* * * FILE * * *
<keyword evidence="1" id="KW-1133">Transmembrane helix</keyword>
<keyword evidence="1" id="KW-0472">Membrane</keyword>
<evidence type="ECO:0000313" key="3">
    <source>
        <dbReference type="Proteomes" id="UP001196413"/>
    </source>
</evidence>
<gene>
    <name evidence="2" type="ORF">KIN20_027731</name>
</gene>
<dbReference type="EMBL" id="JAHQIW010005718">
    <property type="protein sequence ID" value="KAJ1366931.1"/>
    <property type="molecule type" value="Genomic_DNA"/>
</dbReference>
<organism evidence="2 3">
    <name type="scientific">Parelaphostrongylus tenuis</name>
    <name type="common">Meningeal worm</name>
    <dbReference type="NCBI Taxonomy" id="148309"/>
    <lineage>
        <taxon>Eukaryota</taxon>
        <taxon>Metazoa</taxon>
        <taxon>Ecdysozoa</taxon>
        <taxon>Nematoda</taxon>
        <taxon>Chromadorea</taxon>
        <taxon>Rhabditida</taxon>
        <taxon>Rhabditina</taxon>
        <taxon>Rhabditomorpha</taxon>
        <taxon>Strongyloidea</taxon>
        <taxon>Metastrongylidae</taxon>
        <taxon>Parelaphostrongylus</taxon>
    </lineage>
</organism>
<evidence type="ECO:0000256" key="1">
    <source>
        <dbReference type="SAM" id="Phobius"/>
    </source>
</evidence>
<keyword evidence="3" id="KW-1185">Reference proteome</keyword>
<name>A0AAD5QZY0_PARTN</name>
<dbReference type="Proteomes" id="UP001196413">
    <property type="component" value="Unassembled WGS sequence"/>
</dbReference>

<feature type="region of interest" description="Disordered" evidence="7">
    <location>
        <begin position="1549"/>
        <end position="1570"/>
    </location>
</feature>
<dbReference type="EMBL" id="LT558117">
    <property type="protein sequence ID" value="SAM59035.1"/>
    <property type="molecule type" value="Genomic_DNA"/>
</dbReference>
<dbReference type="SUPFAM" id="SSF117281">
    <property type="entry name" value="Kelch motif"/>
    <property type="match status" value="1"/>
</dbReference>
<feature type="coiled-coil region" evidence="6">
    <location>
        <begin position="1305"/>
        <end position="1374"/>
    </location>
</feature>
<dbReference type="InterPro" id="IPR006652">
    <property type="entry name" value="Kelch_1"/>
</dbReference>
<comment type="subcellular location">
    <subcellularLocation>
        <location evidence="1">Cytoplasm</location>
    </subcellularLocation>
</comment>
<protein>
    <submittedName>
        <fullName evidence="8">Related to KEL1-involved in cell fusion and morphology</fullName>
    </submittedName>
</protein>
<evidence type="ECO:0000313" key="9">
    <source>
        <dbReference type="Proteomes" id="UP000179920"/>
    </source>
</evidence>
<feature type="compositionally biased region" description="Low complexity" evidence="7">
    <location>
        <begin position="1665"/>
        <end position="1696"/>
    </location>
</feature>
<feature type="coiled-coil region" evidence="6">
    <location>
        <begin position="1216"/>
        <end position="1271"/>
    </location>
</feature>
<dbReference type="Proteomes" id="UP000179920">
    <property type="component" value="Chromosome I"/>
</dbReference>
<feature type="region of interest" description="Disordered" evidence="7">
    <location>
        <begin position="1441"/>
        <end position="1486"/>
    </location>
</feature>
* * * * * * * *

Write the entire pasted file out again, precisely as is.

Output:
<keyword evidence="1" id="KW-1133">Transmembrane helix</keyword>
<keyword evidence="1" id="KW-0472">Membrane</keyword>
<evidence type="ECO:0000313" key="3">
    <source>
        <dbReference type="Proteomes" id="UP001196413"/>
    </source>
</evidence>
<gene>
    <name evidence="2" type="ORF">KIN20_027731</name>
</gene>
<dbReference type="EMBL" id="JAHQIW010005718">
    <property type="protein sequence ID" value="KAJ1366931.1"/>
    <property type="molecule type" value="Genomic_DNA"/>
</dbReference>
<organism evidence="2 3">
    <name type="scientific">Parelaphostrongylus tenuis</name>
    <name type="common">Meningeal worm</name>
    <dbReference type="NCBI Taxonomy" id="148309"/>
    <lineage>
        <taxon>Eukaryota</taxon>
        <taxon>Metazoa</taxon>
        <taxon>Ecdysozoa</taxon>
        <taxon>Nematoda</taxon>
        <taxon>Chromadorea</taxon>
        <taxon>Rhabditida</taxon>
        <taxon>Rhabditina</taxon>
        <taxon>Rhabditomorpha</taxon>
        <taxon>Strongyloidea</taxon>
        <taxon>Metastrongylidae</taxon>
        <taxon>Parelaphostrongylus</taxon>
    </lineage>
</organism>
<evidence type="ECO:0000256" key="1">
    <source>
        <dbReference type="SAM" id="Phobius"/>
    </source>
</evidence>
<keyword evidence="3" id="KW-1185">Reference proteome</keyword>
<name>A0AAD5QZY0_PARTN</name>
<dbReference type="Proteomes" id="UP001196413">
    <property type="component" value="Unassembled WGS sequence"/>
</dbReference>

<feature type="region of interest" description="Disordered" evidence="7">
    <location>
        <begin position="1549"/>
        <end position="1570"/>
    </location>
</feature>
<dbReference type="EMBL" id="LT558117">
    <property type="protein sequence ID" value="SAM59035.1"/>
    <property type="molecule type" value="Genomic_DNA"/>
</dbReference>
<dbReference type="SUPFAM" id="SSF117281">
    <property type="entry name" value="Kelch motif"/>
    <property type="match status" value="1"/>
</dbReference>
<feature type="coiled-coil region" evidence="6">
    <location>
        <begin position="1305"/>
        <end position="1374"/>
    </location>
</feature>
<dbReference type="InterPro" id="IPR006652">
    <property type="entry name" value="Kelch_1"/>
</dbReference>
<comment type="subcellular location">
    <subcellularLocation>
        <location evidence="1">Cytoplasm</location>
    </subcellularLocation>
</comment>
<protein>
    <submittedName>
        <fullName evidence="8">Related to KEL1-involved in cell fusion and morphology</fullName>
    </submittedName>
</protein>
<evidence type="ECO:0000313" key="9">
    <source>
        <dbReference type="Proteomes" id="UP000179920"/>
    </source>
</evidence>
<feature type="compositionally biased region" description="Low complexity" evidence="7">
    <location>
        <begin position="1665"/>
        <end position="1696"/>
    </location>
</feature>
<feature type="coiled-coil region" evidence="6">
    <location>
        <begin position="1216"/>
        <end position="1271"/>
    </location>
</feature>
<dbReference type="Proteomes" id="UP000179920">
    <property type="component" value="Chromosome I"/>
</dbReference>
<feature type="region of interest" description="Disordered" evidence="7">
    <location>
        <begin position="1441"/>
        <end position="1486"/>
    </location>
</feature>